8. 8.    Production and Supply Production analysis is narrower in scope than cost analysis. Production analysis frequently proceeds in physical terms while cost analysis proceeds in monetary terms. Production analysis mainly deals with different production functions and their managerial uses. Supply analysis deals with various aspects of supply of a commodity. Certain important aspects of supply analysis are supply schedule, curves and function, law of supply and its limitations. Elasticity of supply and Factors influencing supply.  Pricing Decisions, Policies and Practices  Pricing is a very important area of Managerial Economics. In fact, price is the ness of the revenue of a firm and as such the success of a business firm largely depends on the correctness of the prices decisions taken by it. The important aspects dealt with under this area are :- Price Determination in various Market Forms, Pricing methods, Differential Pricing, Product-line Pricing and Price Forecasting.  Profit Management  Business firms are generally organized for the purpose of making profits and, in long run, profits provide the chief measure of success. In this connection, an important point worth considering is the element of uncertainty exiting about profits because of variations in costs and revenues which, in turn, are caused by torso both internal and external to the firm. If knowledge about the future were fact, profit analysis would have been a very easy task. However, in a world of certainty, expectations are not always realized so that profit planning and measurement constitute the difficult are of Managerial Economics. The important acts covered under this area are :- Nature and Measurement of Profit, Profit Testing and Techniques of Profit Planning like Break-Even Analysis.  Capital Management  Of the various types and classes of business problems, the most complex and able some for the business manager are likely to be those relating to the firm’s investments. Relatively large sums are involved, and the problems are so complex that their disposal not only requires considerable time and labour but is a term for top-level decision. Briefly, capital management implies planning and trolls of capital expenditure. The main topics dealt with are :- Cost of Capital, Rate return and Selection of Project.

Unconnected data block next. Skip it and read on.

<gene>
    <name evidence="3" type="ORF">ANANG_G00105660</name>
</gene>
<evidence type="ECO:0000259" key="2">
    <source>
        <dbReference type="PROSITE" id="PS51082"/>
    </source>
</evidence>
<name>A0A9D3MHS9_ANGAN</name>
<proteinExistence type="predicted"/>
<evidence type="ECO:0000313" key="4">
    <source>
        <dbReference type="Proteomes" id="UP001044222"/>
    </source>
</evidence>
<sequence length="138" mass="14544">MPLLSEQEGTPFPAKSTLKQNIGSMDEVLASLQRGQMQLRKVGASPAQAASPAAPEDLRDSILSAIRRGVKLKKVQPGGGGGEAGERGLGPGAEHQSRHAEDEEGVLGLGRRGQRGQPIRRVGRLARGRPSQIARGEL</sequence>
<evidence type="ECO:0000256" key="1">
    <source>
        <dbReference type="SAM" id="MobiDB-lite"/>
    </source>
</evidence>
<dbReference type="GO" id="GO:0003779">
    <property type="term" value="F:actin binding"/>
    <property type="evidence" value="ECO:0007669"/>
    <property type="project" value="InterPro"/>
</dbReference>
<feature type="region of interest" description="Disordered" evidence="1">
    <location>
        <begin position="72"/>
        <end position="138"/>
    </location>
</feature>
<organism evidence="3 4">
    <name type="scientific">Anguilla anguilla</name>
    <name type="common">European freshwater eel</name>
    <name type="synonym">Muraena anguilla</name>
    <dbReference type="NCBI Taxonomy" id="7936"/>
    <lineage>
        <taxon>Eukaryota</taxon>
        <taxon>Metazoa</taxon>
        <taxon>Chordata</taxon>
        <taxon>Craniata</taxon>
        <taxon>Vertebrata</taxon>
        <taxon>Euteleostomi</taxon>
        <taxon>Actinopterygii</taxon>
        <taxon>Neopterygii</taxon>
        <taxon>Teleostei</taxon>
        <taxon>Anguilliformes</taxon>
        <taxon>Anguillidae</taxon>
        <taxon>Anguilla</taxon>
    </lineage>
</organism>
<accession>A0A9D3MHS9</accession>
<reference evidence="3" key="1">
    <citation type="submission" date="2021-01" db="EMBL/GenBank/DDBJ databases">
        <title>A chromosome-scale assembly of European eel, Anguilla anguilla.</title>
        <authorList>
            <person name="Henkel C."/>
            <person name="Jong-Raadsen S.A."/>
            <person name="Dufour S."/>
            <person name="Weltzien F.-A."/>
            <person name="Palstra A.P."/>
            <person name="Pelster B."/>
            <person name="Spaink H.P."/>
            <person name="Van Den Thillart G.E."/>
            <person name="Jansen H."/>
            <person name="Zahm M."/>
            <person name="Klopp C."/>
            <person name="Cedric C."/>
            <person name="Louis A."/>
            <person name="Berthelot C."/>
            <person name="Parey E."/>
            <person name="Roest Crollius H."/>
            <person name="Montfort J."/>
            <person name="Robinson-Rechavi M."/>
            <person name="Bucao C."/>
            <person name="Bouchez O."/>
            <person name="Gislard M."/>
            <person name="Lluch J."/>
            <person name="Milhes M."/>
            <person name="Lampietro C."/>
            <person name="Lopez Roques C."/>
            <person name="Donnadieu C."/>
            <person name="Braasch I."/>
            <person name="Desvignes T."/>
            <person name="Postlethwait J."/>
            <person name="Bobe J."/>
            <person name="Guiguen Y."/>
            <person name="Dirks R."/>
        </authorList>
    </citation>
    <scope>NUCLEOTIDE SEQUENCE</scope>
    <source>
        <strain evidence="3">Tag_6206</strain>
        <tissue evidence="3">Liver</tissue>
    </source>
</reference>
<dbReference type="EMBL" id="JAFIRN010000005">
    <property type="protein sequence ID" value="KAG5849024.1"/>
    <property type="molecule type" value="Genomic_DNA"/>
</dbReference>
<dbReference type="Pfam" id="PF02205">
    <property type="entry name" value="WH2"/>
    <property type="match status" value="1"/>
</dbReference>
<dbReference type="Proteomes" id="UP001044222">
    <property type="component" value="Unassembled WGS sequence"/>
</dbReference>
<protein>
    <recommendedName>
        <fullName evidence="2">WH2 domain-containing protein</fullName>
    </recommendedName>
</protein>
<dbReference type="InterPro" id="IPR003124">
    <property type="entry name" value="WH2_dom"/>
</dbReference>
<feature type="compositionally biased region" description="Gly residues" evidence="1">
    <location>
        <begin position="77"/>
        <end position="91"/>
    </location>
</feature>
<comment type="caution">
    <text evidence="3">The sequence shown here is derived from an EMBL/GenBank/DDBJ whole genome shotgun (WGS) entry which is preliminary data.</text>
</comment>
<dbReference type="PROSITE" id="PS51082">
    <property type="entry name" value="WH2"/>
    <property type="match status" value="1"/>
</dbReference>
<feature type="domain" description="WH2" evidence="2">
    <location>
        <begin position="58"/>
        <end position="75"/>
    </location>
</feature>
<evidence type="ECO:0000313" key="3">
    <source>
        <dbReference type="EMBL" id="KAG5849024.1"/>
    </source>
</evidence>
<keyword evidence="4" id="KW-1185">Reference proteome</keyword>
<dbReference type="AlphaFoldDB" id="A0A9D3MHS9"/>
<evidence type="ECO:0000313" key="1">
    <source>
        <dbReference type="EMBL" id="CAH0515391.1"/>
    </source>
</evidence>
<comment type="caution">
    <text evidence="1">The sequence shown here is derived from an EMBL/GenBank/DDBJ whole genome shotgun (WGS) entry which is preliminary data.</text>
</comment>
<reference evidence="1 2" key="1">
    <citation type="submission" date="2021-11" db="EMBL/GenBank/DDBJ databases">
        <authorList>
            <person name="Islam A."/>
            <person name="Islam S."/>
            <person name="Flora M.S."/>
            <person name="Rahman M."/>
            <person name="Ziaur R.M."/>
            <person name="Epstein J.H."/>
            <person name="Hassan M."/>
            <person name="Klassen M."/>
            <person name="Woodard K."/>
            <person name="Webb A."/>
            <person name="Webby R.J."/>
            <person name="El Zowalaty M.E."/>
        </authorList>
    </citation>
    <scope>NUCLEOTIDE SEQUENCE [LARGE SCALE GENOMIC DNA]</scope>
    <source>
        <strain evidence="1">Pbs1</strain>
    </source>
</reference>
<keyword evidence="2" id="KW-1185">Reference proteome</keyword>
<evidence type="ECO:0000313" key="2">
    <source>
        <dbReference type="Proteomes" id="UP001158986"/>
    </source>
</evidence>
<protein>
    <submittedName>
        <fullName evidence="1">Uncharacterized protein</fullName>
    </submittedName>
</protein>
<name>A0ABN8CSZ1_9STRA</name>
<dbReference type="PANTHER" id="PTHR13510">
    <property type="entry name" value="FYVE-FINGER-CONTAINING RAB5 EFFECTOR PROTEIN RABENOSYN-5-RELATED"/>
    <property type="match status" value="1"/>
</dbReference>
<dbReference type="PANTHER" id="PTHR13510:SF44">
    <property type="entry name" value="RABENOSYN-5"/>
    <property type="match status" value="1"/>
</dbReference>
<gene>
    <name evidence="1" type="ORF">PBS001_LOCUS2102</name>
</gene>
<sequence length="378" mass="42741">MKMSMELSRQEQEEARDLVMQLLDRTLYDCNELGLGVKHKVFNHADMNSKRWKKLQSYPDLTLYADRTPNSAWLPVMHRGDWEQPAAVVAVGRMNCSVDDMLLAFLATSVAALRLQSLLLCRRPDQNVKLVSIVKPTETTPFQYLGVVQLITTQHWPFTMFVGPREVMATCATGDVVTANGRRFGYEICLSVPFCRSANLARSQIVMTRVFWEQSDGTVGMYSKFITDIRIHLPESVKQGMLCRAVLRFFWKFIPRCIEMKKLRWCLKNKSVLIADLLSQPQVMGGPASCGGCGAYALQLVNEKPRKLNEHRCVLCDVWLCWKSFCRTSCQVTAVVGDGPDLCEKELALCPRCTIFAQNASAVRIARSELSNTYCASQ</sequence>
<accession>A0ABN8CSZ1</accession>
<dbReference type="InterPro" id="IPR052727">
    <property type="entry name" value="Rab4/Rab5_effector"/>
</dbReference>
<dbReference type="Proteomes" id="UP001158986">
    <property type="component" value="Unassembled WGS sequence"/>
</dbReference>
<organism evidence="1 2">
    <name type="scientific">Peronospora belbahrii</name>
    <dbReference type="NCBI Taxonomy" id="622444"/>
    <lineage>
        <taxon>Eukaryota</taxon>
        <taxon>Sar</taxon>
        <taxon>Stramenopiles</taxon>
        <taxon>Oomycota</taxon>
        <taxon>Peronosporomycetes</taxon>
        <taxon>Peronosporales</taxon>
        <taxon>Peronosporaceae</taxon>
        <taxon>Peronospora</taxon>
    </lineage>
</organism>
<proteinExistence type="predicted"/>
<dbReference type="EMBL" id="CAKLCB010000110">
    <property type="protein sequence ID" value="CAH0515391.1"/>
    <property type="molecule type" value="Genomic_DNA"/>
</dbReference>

9. 9. Principle of Economics can help a Manager in taking decisions in various business situations. These can be summarized with the help of the following diagram –